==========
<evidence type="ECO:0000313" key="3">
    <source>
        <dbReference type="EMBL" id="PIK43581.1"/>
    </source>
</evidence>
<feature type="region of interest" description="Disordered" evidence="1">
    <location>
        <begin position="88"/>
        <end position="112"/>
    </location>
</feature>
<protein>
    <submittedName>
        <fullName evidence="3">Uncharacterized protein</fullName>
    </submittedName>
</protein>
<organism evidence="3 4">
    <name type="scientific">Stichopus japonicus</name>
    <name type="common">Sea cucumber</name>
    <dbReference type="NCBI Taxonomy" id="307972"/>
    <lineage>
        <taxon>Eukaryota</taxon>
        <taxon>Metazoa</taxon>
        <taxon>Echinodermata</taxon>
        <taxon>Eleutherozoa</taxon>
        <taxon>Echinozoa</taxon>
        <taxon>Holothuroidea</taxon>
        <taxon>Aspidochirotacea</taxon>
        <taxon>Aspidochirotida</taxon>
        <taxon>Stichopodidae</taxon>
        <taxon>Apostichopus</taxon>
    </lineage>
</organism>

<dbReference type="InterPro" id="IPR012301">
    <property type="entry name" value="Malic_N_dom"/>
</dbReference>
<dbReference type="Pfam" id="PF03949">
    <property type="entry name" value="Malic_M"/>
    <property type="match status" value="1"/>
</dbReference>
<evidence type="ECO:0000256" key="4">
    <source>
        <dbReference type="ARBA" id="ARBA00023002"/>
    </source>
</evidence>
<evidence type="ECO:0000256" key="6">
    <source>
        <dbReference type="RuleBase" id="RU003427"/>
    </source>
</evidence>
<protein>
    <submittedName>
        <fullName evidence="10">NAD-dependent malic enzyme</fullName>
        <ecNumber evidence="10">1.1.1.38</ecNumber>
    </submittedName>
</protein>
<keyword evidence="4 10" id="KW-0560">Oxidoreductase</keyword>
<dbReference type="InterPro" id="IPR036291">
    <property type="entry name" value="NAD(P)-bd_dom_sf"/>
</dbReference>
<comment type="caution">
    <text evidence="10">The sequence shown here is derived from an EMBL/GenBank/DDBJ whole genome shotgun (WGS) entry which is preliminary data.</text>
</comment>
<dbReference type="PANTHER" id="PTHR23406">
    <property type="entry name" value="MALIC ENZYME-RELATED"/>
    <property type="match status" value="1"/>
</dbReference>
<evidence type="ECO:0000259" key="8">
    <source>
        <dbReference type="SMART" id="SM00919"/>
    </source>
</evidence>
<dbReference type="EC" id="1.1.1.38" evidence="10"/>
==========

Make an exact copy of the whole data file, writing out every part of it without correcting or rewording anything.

<evidence type="ECO:0000313" key="3">
    <source>
        <dbReference type="EMBL" id="PIK43581.1"/>
    </source>
</evidence>
<feature type="region of interest" description="Disordered" evidence="1">
    <location>
        <begin position="88"/>
        <end position="112"/>
    </location>
</feature>
<protein>
    <submittedName>
        <fullName evidence="3">Uncharacterized protein</fullName>
    </submittedName>
</protein>
<organism evidence="3 4">
    <name type="scientific">Stichopus japonicus</name>
    <name type="common">Sea cucumber</name>
    <dbReference type="NCBI Taxonomy" id="307972"/>
    <lineage>
        <taxon>Eukaryota</taxon>
        <taxon>Metazoa</taxon>
        <taxon>Echinodermata</taxon>
        <taxon>Eleutherozoa</taxon>
        <taxon>Echinozoa</taxon>
        <taxon>Holothuroidea</taxon>
        <taxon>Aspidochirotacea</taxon>
        <taxon>Aspidochirotida</taxon>
        <taxon>Stichopodidae</taxon>
        <taxon>Apostichopus</taxon>
    </lineage>
</organism>

<dbReference type="InterPro" id="IPR012301">
    <property type="entry name" value="Malic_N_dom"/>
</dbReference>
<dbReference type="Pfam" id="PF03949">
    <property type="entry name" value="Malic_M"/>
    <property type="match status" value="1"/>
</dbReference>
<evidence type="ECO:0000256" key="4">
    <source>
        <dbReference type="ARBA" id="ARBA00023002"/>
    </source>
</evidence>
<evidence type="ECO:0000256" key="6">
    <source>
        <dbReference type="RuleBase" id="RU003427"/>
    </source>
</evidence>
<protein>
    <submittedName>
        <fullName evidence="10">NAD-dependent malic enzyme</fullName>
        <ecNumber evidence="10">1.1.1.38</ecNumber>
    </submittedName>
</protein>
<keyword evidence="4 10" id="KW-0560">Oxidoreductase</keyword>
<dbReference type="InterPro" id="IPR036291">
    <property type="entry name" value="NAD(P)-bd_dom_sf"/>
</dbReference>
<comment type="caution">
    <text evidence="10">The sequence shown here is derived from an EMBL/GenBank/DDBJ whole genome shotgun (WGS) entry which is preliminary data.</text>
</comment>
<dbReference type="PANTHER" id="PTHR23406">
    <property type="entry name" value="MALIC ENZYME-RELATED"/>
    <property type="match status" value="1"/>
</dbReference>
<evidence type="ECO:0000259" key="8">
    <source>
        <dbReference type="SMART" id="SM00919"/>
    </source>
</evidence>
<dbReference type="EC" id="1.1.1.38" evidence="10"/>